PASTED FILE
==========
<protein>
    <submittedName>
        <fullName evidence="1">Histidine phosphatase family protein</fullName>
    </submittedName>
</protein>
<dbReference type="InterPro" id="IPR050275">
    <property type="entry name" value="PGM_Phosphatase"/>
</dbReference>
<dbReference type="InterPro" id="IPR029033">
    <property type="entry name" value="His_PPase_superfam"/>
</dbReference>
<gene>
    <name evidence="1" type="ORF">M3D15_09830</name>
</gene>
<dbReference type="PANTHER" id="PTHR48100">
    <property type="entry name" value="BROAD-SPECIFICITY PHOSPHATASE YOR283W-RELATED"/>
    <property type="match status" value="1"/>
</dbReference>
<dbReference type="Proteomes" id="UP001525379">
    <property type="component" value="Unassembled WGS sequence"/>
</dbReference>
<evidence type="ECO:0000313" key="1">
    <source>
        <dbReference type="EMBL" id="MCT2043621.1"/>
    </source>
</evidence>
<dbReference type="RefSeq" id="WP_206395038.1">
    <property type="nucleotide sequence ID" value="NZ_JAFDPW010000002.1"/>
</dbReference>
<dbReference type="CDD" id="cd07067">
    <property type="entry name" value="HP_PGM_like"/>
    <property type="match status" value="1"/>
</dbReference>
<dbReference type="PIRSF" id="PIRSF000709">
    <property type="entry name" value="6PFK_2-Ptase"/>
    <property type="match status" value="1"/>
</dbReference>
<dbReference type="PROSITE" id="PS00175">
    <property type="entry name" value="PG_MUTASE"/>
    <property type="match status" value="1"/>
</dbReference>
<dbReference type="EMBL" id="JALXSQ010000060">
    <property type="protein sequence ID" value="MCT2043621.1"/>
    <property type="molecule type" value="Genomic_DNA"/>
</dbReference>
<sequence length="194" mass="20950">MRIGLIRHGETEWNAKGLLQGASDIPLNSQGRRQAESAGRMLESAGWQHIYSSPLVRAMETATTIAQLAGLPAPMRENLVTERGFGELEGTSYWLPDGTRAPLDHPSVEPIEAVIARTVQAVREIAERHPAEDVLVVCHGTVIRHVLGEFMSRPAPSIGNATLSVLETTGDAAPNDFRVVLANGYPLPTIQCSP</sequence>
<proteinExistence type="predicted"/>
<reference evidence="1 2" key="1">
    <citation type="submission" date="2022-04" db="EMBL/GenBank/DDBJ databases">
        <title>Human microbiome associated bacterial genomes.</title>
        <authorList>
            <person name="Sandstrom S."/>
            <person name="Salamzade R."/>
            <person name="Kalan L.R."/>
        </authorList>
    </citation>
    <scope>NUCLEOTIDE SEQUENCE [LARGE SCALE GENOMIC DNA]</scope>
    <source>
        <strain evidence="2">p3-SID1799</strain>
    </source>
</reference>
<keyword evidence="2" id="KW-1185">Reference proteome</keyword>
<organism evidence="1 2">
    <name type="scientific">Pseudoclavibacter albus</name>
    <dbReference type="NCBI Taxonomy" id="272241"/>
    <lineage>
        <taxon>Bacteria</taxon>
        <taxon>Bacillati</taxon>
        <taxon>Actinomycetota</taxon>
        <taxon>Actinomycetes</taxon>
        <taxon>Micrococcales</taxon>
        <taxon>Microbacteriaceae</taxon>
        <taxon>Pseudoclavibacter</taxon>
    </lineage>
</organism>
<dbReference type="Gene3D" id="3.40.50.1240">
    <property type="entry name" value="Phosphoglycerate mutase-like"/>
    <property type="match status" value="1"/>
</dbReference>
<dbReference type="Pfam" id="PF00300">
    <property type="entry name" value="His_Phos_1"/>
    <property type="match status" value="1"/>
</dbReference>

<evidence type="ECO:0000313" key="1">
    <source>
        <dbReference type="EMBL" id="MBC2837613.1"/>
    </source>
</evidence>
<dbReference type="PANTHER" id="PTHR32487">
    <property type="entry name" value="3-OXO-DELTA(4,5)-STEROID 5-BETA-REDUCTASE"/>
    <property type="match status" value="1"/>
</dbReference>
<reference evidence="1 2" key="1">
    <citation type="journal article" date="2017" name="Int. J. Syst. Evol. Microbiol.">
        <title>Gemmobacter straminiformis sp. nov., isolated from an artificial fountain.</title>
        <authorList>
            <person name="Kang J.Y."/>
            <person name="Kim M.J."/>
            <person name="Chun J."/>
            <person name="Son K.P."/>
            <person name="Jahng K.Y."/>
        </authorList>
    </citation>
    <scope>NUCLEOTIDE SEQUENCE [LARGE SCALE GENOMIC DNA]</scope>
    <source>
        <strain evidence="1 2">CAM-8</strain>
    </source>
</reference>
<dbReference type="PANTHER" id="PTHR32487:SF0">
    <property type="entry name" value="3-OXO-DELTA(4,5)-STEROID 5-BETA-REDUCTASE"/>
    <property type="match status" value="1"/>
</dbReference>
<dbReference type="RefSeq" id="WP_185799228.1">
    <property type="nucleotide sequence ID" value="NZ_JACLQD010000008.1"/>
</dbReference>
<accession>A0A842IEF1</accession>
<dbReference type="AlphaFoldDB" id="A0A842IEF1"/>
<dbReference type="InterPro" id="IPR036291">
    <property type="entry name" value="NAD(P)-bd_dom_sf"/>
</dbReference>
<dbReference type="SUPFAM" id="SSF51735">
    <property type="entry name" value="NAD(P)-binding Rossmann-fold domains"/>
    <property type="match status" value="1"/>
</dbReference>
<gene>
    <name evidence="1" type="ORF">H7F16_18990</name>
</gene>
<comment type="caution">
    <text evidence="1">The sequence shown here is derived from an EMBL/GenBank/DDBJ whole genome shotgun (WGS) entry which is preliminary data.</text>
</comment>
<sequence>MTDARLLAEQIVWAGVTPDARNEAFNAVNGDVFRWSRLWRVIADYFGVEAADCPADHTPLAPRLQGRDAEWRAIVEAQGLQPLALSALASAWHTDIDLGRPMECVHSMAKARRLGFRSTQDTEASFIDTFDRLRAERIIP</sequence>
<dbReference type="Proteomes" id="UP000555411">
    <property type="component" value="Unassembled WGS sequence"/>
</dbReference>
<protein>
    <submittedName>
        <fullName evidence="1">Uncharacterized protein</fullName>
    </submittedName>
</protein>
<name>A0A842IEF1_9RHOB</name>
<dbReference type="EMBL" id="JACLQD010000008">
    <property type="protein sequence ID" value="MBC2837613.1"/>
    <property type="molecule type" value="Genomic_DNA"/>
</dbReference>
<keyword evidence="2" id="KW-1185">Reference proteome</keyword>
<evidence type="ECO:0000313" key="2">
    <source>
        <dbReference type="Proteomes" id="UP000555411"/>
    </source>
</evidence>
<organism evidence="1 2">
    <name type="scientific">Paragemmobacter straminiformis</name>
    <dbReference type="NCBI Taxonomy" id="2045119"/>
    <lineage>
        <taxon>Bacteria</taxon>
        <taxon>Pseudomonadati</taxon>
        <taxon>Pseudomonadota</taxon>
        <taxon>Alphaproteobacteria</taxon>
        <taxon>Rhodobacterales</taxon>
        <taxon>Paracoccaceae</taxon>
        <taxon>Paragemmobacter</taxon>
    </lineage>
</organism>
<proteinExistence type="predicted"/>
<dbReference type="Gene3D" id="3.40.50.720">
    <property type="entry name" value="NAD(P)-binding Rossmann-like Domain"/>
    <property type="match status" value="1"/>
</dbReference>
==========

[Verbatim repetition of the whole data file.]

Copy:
<protein>
    <submittedName>
        <fullName evidence="1">Histidine phosphatase family protein</fullName>
    </submittedName>
</protein>
<dbReference type="InterPro" id="IPR050275">
    <property type="entry name" value="PGM_Phosphatase"/>
</dbReference>
<dbReference type="InterPro" id="IPR029033">
    <property type="entry name" value="His_PPase_superfam"/>
</dbReference>
<gene>
    <name evidence="1" type="ORF">M3D15_09830</name>
</gene>
<dbReference type="PANTHER" id="PTHR48100">
    <property type="entry name" value="BROAD-SPECIFICITY PHOSPHATASE YOR283W-RELATED"/>
    <property type="match status" value="1"/>
</dbReference>
<dbReference type="Proteomes" id="UP001525379">
    <property type="component" value="Unassembled WGS sequence"/>
</dbReference>
<evidence type="ECO:0000313" key="1">
    <source>
        <dbReference type="EMBL" id="MCT2043621.1"/>
    </source>
</evidence>
<dbReference type="RefSeq" id="WP_206395038.1">
    <property type="nucleotide sequence ID" value="NZ_JAFDPW010000002.1"/>
</dbReference>
<dbReference type="CDD" id="cd07067">
    <property type="entry name" value="HP_PGM_like"/>
    <property type="match status" value="1"/>
</dbReference>
<dbReference type="PIRSF" id="PIRSF000709">
    <property type="entry name" value="6PFK_2-Ptase"/>
    <property type="match status" value="1"/>
</dbReference>
<dbReference type="PROSITE" id="PS00175">
    <property type="entry name" value="PG_MUTASE"/>
    <property type="match status" value="1"/>
</dbReference>
<dbReference type="EMBL" id="JALXSQ010000060">
    <property type="protein sequence ID" value="MCT2043621.1"/>
    <property type="molecule type" value="Genomic_DNA"/>
</dbReference>
<sequence length="194" mass="20950">MRIGLIRHGETEWNAKGLLQGASDIPLNSQGRRQAESAGRMLESAGWQHIYSSPLVRAMETATTIAQLAGLPAPMRENLVTERGFGELEGTSYWLPDGTRAPLDHPSVEPIEAVIARTVQAVREIAERHPAEDVLVVCHGTVIRHVLGEFMSRPAPSIGNATLSVLETTGDAAPNDFRVVLANGYPLPTIQCSP</sequence>
<proteinExistence type="predicted"/>
<reference evidence="1 2" key="1">
    <citation type="submission" date="2022-04" db="EMBL/GenBank/DDBJ databases">
        <title>Human microbiome associated bacterial genomes.</title>
        <authorList>
            <person name="Sandstrom S."/>
            <person name="Salamzade R."/>
            <person name="Kalan L.R."/>
        </authorList>
    </citation>
    <scope>NUCLEOTIDE SEQUENCE [LARGE SCALE GENOMIC DNA]</scope>
    <source>
        <strain evidence="2">p3-SID1799</strain>
    </source>
</reference>
<keyword evidence="2" id="KW-1185">Reference proteome</keyword>
<organism evidence="1 2">
    <name type="scientific">Pseudoclavibacter albus</name>
    <dbReference type="NCBI Taxonomy" id="272241"/>
    <lineage>
        <taxon>Bacteria</taxon>
        <taxon>Bacillati</taxon>
        <taxon>Actinomycetota</taxon>
        <taxon>Actinomycetes</taxon>
        <taxon>Micrococcales</taxon>
        <taxon>Microbacteriaceae</taxon>
        <taxon>Pseudoclavibacter</taxon>
    </lineage>
</organism>
<dbReference type="Gene3D" id="3.40.50.1240">
    <property type="entry name" value="Phosphoglycerate mutase-like"/>
    <property type="match status" value="1"/>
</dbReference>
<dbReference type="Pfam" id="PF00300">
    <property type="entry name" value="His_Phos_1"/>
    <property type="match status" value="1"/>
</dbReference>

<evidence type="ECO:0000313" key="1">
    <source>
        <dbReference type="EMBL" id="MBC2837613.1"/>
    </source>
</evidence>
<dbReference type="PANTHER" id="PTHR32487">
    <property type="entry name" value="3-OXO-DELTA(4,5)-STEROID 5-BETA-REDUCTASE"/>
    <property type="match status" value="1"/>
</dbReference>
<reference evidence="1 2" key="1">
    <citation type="journal article" date="2017" name="Int. J. Syst. Evol. Microbiol.">
        <title>Gemmobacter straminiformis sp. nov., isolated from an artificial fountain.</title>
        <authorList>
            <person name="Kang J.Y."/>
            <person name="Kim M.J."/>
            <person name="Chun J."/>
            <person name="Son K.P."/>
            <person name="Jahng K.Y."/>
        </authorList>
    </citation>
    <scope>NUCLEOTIDE SEQUENCE [LARGE SCALE GENOMIC DNA]</scope>
    <source>
        <strain evidence="1 2">CAM-8</strain>
    </source>
</reference>
<dbReference type="PANTHER" id="PTHR32487:SF0">
    <property type="entry name" value="3-OXO-DELTA(4,5)-STEROID 5-BETA-REDUCTASE"/>
    <property type="match status" value="1"/>
</dbReference>
<dbReference type="RefSeq" id="WP_185799228.1">
    <property type="nucleotide sequence ID" value="NZ_JACLQD010000008.1"/>
</dbReference>
<accession>A0A842IEF1</accession>
<dbReference type="AlphaFoldDB" id="A0A842IEF1"/>
<dbReference type="InterPro" id="IPR036291">
    <property type="entry name" value="NAD(P)-bd_dom_sf"/>
</dbReference>
<dbReference type="SUPFAM" id="SSF51735">
    <property type="entry name" value="NAD(P)-binding Rossmann-fold domains"/>
    <property type="match status" value="1"/>
</dbReference>
<gene>
    <name evidence="1" type="ORF">H7F16_18990</name>
</gene>
<comment type="caution">
    <text evidence="1">The sequence shown here is derived from an EMBL/GenBank/DDBJ whole genome shotgun (WGS) entry which is preliminary data.</text>
</comment>
<sequence>MTDARLLAEQIVWAGVTPDARNEAFNAVNGDVFRWSRLWRVIADYFGVEAADCPADHTPLAPRLQGRDAEWRAIVEAQGLQPLALSALASAWHTDIDLGRPMECVHSMAKARRLGFRSTQDTEASFIDTFDRLRAERIIP</sequence>
<dbReference type="Proteomes" id="UP000555411">
    <property type="component" value="Unassembled WGS sequence"/>
</dbReference>
<protein>
    <submittedName>
        <fullName evidence="1">Uncharacterized protein</fullName>
    </submittedName>
</protein>
<name>A0A842IEF1_9RHOB</name>
<dbReference type="EMBL" id="JACLQD010000008">
    <property type="protein sequence ID" value="MBC2837613.1"/>
    <property type="molecule type" value="Genomic_DNA"/>
</dbReference>
<keyword evidence="2" id="KW-1185">Reference proteome</keyword>
<evidence type="ECO:0000313" key="2">
    <source>
        <dbReference type="Proteomes" id="UP000555411"/>
    </source>
</evidence>
<organism evidence="1 2">
    <name type="scientific">Paragemmobacter straminiformis</name>
    <dbReference type="NCBI Taxonomy" id="2045119"/>
    <lineage>
        <taxon>Bacteria</taxon>
        <taxon>Pseudomonadati</taxon>
        <taxon>Pseudomonadota</taxon>
        <taxon>Alphaproteobacteria</taxon>
        <taxon>Rhodobacterales</taxon>
        <taxon>Paracoccaceae</taxon>
        <taxon>Paragemmobacter</taxon>
    </lineage>
</organism>
<proteinExistence type="predicted"/>
<dbReference type="Gene3D" id="3.40.50.720">
    <property type="entry name" value="NAD(P)-binding Rossmann-like Domain"/>
    <property type="match status" value="1"/>
</dbReference>